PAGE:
Discovering FakeRAID in the Real World



    1. Buy a regular ass motherboard from Newegg, build your PC.
    2. Hook up some hard drives.
    3. As the computer is booting up, press the built-in key combo CTRL+whatever to enter RAID setup screen (that is built into the motherboard)
    4. Set up RAID1 for example.
    5. Now you have RAID1, which is RAID. You now have a redundant array of inexpensive disks, RAID1. From your typical motherboard from Newegg. Yes, it is still RAID... even if it's technically fakeRAID, rainbowRAID, hardwareRAID, softwareRAID, whatever... it's still RAID.


  • @obsolesce said in Discovering FakeRAID in the Real World:

    I said it's built in to the motherboard,

    Right, and what we had said, before you jumped in, is that it is not built into the motherboard, but is designed to look like it is to trick people.

    So all it sounds like you are saying, is that you were tricked and don't believe the industry that you got tricked.



  • @obsolesce said in Discovering FakeRAID in the Real World:

    ... this whole thing is about doing RAID from 99% of the consumer motherboards out there. So obvously not from within Windows, but using the motherboard utility after POST, before the OS loads. I think CTRL+R or I or someithing while its booting, it's been awhile.

    None of that, not one bit, suggests in any way that there is RAID on the motherboard. Do you not see that by constantly stating how you accept FakeRAID as being hardware, that you are completely reinforcing our belief that you have been tricked by a FakeRAID implementation? If you understood FakeRAID, you'd understand why nothing you said suggests hardware RAID at all. That you think you are telling us that the motherboard has the RAID, is the very thing most convincing to us that it is not.



  • @obsolesce said in Discovering FakeRAID in the Real World:

    1. Buy a regular ass motherboard from Newegg, build your PC.
    2. Hook up some hard drives.
    3. As the computer is booting up, press the built-in key combo CTRL+whatever to enter RAID setup screen (that is built into the motherboard)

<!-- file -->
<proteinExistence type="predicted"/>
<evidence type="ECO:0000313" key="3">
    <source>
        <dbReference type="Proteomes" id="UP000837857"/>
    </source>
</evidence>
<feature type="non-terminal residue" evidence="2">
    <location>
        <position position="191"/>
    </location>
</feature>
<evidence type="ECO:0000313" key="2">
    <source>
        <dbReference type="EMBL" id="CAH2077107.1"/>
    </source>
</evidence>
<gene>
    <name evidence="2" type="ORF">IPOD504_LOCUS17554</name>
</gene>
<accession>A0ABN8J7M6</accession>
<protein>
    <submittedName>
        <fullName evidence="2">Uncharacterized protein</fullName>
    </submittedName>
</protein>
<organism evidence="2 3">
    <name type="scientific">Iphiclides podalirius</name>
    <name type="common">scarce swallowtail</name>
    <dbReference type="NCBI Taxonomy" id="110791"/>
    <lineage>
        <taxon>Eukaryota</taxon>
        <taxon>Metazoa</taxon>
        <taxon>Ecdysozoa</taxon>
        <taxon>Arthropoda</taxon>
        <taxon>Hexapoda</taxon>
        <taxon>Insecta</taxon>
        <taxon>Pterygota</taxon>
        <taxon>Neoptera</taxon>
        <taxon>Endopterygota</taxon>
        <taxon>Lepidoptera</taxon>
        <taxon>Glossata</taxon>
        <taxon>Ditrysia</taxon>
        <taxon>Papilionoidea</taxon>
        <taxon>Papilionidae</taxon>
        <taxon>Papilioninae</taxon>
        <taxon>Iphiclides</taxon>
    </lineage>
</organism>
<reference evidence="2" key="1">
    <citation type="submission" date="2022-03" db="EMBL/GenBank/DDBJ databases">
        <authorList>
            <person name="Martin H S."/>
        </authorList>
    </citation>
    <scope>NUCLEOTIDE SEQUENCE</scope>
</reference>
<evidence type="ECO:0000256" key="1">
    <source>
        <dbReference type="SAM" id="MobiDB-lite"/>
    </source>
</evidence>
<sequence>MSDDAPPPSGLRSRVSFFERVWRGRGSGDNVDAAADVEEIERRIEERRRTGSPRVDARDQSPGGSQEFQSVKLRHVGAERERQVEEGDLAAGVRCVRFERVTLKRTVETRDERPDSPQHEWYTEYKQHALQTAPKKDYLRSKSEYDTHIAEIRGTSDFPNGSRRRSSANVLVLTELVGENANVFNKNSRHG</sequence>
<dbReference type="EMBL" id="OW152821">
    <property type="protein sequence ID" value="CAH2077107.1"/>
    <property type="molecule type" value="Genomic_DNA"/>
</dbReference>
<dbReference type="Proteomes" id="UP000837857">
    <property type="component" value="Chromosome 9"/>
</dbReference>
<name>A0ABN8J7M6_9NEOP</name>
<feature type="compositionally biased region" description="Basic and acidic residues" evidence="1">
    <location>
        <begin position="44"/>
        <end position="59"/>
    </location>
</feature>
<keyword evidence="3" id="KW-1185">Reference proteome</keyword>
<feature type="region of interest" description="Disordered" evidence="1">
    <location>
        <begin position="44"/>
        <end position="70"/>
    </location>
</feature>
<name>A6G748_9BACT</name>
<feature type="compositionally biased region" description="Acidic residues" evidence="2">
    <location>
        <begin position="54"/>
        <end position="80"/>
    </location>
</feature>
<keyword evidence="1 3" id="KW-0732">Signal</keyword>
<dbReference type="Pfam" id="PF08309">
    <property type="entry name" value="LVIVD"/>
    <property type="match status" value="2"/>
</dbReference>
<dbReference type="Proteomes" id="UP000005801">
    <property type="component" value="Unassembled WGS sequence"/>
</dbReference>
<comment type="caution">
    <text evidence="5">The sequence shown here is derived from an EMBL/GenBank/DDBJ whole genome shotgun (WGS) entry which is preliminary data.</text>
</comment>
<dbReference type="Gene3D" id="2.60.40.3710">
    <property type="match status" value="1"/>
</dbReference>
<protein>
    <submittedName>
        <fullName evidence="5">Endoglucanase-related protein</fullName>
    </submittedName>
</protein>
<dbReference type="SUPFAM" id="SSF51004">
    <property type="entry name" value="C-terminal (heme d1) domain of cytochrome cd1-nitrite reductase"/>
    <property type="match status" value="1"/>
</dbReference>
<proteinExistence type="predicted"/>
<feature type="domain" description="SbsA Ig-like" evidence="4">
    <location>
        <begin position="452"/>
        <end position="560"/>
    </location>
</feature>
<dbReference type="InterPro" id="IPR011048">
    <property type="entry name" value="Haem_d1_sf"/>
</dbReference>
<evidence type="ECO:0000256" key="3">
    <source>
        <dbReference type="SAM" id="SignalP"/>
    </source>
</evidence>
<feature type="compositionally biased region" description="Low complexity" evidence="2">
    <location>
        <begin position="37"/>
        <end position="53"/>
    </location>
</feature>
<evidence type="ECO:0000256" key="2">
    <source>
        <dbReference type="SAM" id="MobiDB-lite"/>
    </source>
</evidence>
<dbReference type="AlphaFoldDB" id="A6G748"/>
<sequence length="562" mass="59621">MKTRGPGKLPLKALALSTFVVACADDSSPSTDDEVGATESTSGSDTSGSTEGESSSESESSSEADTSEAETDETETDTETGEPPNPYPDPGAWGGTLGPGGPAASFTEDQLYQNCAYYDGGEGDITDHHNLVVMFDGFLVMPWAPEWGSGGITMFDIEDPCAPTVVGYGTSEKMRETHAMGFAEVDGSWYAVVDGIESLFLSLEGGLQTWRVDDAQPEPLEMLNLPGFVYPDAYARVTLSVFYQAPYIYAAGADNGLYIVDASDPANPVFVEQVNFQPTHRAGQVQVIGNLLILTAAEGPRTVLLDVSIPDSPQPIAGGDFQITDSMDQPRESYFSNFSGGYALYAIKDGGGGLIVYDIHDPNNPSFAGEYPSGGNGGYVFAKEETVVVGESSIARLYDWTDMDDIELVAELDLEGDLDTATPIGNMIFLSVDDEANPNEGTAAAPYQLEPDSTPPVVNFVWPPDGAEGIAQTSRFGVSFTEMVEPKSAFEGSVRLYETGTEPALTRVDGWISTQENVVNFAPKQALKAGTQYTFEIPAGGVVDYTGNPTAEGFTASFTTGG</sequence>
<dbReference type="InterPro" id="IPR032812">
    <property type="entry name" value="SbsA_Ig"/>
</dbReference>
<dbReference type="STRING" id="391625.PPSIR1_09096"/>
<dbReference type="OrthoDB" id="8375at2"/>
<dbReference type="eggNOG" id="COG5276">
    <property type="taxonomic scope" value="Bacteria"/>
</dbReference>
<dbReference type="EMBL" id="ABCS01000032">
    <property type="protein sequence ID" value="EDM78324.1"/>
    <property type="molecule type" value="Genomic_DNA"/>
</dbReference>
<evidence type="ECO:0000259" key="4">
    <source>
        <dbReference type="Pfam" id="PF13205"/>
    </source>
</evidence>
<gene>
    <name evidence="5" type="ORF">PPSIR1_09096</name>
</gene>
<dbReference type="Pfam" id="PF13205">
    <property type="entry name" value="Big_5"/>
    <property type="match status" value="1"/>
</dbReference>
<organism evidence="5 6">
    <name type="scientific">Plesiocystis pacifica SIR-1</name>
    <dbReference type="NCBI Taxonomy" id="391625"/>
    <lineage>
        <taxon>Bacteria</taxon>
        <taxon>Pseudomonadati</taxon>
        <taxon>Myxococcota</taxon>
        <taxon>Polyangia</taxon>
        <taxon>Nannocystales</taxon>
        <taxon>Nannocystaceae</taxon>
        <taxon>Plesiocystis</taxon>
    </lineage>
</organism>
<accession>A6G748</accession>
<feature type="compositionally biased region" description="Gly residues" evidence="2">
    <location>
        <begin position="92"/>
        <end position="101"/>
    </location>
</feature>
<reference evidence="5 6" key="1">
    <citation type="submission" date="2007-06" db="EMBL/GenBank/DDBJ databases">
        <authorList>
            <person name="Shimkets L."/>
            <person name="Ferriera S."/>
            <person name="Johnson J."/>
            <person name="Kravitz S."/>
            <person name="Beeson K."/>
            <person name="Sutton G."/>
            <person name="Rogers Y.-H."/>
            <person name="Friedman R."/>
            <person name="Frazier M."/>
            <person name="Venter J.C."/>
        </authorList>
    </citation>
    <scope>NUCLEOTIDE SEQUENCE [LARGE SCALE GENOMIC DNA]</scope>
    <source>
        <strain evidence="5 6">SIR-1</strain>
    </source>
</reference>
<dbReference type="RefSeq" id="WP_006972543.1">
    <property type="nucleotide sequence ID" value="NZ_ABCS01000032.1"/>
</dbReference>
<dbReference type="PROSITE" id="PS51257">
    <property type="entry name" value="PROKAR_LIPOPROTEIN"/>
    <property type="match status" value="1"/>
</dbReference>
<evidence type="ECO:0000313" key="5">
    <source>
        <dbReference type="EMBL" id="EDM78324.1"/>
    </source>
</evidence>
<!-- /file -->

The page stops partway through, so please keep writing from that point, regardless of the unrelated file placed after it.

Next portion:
4. Set up RAID1 for example.
    5. Now you have RAID1, which is RAID. You now have a redundant array of inexpensive disks, RAID1.

    You were correct this far.*

    From your typical motherboard from Newegg. Yes, it is still RAID... even if it's technically fakeRAID, rainbowRAID, hardwareRAID, softwareRAID, whatever... it's still RAID.

    Now you are off the deep end.

    It is NOT from the motherboard. Period. And no one said, ever, that it wasn't RAID. That's an argument you are having purely with yourself. All that we ever said, and all that you tried to correct, was that the RAID was hardware on the motherboard.

    Which we know it is not.



  • The problem here is that all of the rest of us, in both threads, were having discussions about motherboards.

    @Obsolesce is thinking he's having a discussion about RAID, not motherboards, but then keeps saying, very explicitly "from the motherboard". But he's thinking that someone has argued with him that there is no RAID, which never happened. So he's going down rabbit holes and not understanding that we are all, and always were even before he jumped in, discussing the lack of RAID in the hardware, not a lack of RAID overall.

    In the original thread, the user has gotten RAID, even without it being on the motherboard. Which alone should make it clear why we were talking about hardware, not the RAID software, being the issue. Now that he has software RAID in no way means he got it from the motherboard.



  • It's like I bought a car from a Ford dealer, and they advertised that the car came with candy. But when I bought the car, it had no candy.

    But then I drove it to the grocery store and bought loads of candy.

    Then I went around stating that my car came with candy. Obviously that is false. The hardware of the car had no candy. I bought the candy separately and added it to the car's interior myself. It's still not part of the car, it's just a payload that the car carries.

    No one ever thought that Fords couldn't carry candy. We are just all saying that candy is not part of the car and doesn't come with it. But obviously you are free to buy some and drive it around whenever you want.



  • @scottalanmiller said in IDE Raid- Is there a Benefit?: